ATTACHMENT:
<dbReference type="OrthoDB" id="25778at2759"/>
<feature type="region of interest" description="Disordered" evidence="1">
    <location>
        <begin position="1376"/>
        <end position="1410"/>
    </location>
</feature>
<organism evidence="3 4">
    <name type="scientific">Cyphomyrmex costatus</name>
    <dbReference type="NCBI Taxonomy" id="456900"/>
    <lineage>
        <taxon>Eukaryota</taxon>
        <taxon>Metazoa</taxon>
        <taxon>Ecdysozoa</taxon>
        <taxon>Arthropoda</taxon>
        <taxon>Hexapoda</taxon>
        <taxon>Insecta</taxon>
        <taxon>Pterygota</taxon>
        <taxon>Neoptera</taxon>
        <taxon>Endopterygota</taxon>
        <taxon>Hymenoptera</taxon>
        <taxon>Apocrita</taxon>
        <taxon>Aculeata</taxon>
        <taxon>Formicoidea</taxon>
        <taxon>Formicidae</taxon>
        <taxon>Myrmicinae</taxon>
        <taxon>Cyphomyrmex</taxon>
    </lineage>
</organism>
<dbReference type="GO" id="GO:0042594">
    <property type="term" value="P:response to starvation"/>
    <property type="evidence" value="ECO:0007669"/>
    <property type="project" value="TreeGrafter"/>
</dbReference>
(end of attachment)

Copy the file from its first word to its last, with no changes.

<dbReference type="OrthoDB" id="25778at2759"/>
<feature type="region of interest" description="Disordered" evidence="1">
    <location>
        <begin position="1376"/>
        <end position="1410"/>
    </location>
</feature>
<organism evidence="3 4">
    <name type="scientific">Cyphomyrmex costatus</name>
    <dbReference type="NCBI Taxonomy" id="456900"/>
    <lineage>
        <taxon>Eukaryota</taxon>
        <taxon>Metazoa</taxon>
        <taxon>Ecdysozoa</taxon>
        <taxon>Arthropoda</taxon>
        <taxon>Hexapoda</taxon>
        <taxon>Insecta</taxon>
        <taxon>Pterygota</taxon>
        <taxon>Neoptera</taxon>
        <taxon>Endopterygota</taxon>
        <taxon>Hymenoptera</taxon>
        <taxon>Apocrita</taxon>
        <taxon>Aculeata</taxon>
        <taxon>Formicoidea</taxon>
        <taxon>Formicidae</taxon>
        <taxon>Myrmicinae</taxon>
        <taxon>Cyphomyrmex</taxon>
    </lineage>
</organism>
<dbReference type="GO" id="GO:0042594">
    <property type="term" value="P:response to starvation"/>
    <property type="evidence" value="ECO:0007669"/>
    <property type="project" value="TreeGrafter"/>
</dbReference>